The second concept is for a purpose-built new bunker barge. The design features a larger LNG tank that is nestled inside the barge, which also includes the latest safety features and efficiencies.
“Bunker barges offer an innovative solution for the maritime industry, which is currently struggling with the decision over which to develop first — LNG infrastructure or vessels,” the company said.
For more information, contact Amelia Smith at (904) 727-2513.
New grants help train more skilled transit workers
Transportation Secretary Anthony Foxx on Aug. 25 announced $9.5 million in grants for 19 projects in 13 states to help train a new generation of skilled workers. The grants are provided through the Federal Transit Administration’s (FTA) Innovative Public Transportation Workforce Development Program.
On Aug. 24, the departments of Transportation, Education and Labor released a report detailing future growth areas or employment “hot spots” in transportation by industry subsectors, occupations, career areas and geographic areas. The report is titled “Strengthening Skills Training and Career Pathways across the Transportation Industry.”
While releasing the report, Foxx said that careers in transportation “can lift Americans into the middle class or help them stay there. We want to fill all these new positions, so industry and government must increase recruitment and help young people get the skills, training and apprenticeships they need to gain entry into these careers.”
“The demand for skilled transit workers will continue to grow as new projects are planned, built and come on line and as ridership continues to expand in cities like Los Angeles and other communities across the country,” said FTA Acting Administrator Therese McMillan.
Foxx announced the grants at the Los Angeles Trade-Technical College.
The report indicates that employers will need to hire and train 4.6 million new workers — 1.2 times the current transportation work force — due to expected growth, retirements and turnover in the transportation industry through 2022, Foxx said. Projections suggest that 417,000 of those positions will be created as a direct result of increased demand on transportation systems.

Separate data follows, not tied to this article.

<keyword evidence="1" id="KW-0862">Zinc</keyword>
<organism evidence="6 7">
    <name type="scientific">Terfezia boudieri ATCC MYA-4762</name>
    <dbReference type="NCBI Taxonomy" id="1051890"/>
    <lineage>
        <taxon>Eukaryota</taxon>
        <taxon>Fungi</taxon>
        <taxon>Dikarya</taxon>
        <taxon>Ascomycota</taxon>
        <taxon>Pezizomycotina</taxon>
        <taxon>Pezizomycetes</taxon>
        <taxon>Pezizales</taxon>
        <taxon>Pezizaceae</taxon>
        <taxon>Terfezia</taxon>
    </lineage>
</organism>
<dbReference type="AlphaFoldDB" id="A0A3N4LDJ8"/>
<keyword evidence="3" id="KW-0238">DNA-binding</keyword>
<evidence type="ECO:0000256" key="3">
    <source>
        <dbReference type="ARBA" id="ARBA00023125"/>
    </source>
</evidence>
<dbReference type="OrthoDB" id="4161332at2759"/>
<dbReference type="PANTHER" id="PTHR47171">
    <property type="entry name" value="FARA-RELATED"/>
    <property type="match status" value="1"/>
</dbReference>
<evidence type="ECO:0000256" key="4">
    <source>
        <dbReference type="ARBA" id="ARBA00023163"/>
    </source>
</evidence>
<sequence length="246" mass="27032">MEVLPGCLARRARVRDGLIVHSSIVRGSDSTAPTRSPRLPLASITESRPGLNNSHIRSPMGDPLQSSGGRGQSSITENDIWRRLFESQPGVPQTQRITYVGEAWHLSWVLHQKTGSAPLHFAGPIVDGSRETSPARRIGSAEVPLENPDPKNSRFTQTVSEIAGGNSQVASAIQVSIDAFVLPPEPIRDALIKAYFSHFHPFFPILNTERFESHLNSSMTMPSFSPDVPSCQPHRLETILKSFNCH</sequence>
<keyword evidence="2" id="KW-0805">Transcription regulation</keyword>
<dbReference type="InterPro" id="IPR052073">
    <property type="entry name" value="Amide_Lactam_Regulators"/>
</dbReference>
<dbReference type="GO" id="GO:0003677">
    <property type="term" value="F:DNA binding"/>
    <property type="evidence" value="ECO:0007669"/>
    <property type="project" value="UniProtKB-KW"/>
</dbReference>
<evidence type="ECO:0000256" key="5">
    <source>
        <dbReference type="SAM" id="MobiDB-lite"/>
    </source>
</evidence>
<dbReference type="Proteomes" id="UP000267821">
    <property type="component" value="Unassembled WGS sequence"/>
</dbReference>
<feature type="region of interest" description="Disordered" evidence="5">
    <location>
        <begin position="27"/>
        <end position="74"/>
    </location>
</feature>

While the transportation jobs market may appear bright, the report highlights a significant gap in the supply of high-skilled workers. It indicates that projected annual job openings are 68 percent greater than the number of students who are completing related educational programs across selected transportation occupational groups.
“In today’s society, it is important that all of our students are well equipped with the knowledge and skills to compete in a global economy,” said Education Secretary Arne Duncan.
Maritime security advisers discuss strategy, fill vacancies
The Coast Guard’s cybersecurity strategy will be among topics to be discussed by the National Maritime Security Advisory Committee at a meeting Sept. 29-30 at the Department of Transportation in Washington, D.C.
Other topics include the increased movement of petrochemical cargoes on inland waterways; the Transportation Worker Identification Credential (TWIC); Coast Guard industry training revisions; harmonization of rules with Canada and the Beyond the Border Initiative, and strategy for extremely hazardous cargoes.
Interested parties are invited to apply for membership on the advisory panel. Completed applications should reach the Coast Guard by Oct. 30.
The Coast Guard said it would consider applications for eight positions that will become vacant Dec. 31. Successful applicants will represent interests of port authorities, facilities owners or operators, terminal owners or operators, vessel owners or operators, maritime labor organizations, the academic community, state and local governments, and the maritime industry.
For more information on Coast Guard security strategy and committee membership, contact Ryan Owens at (202) 372-1108.
Mariners’ fitness for duty among topics of meeting
The Merchant Mariner Medical Advisory Committee will meet Sept. 28-29 at the Texas A&M Maritime Academy in Galveston, Texas. The agenda will include presentations on merchant mariner fitness for duty, infectious diseases and mariner occupational health risk analysis.
For more information, contact Lt. Ashley Holm at (202) 372-1128.
Comments sought on boating accident reporting manual
The Coast Guard has invited comments on a draft Recreational Boating Accident Reporting Manual that was developed to replace the Standard Method of Reporting (Boating Accidents), CG-449, which was last published in September 1973.
Comments must be received by Nov. 19. For more information, contact Susan Weber at (202) 372-1103.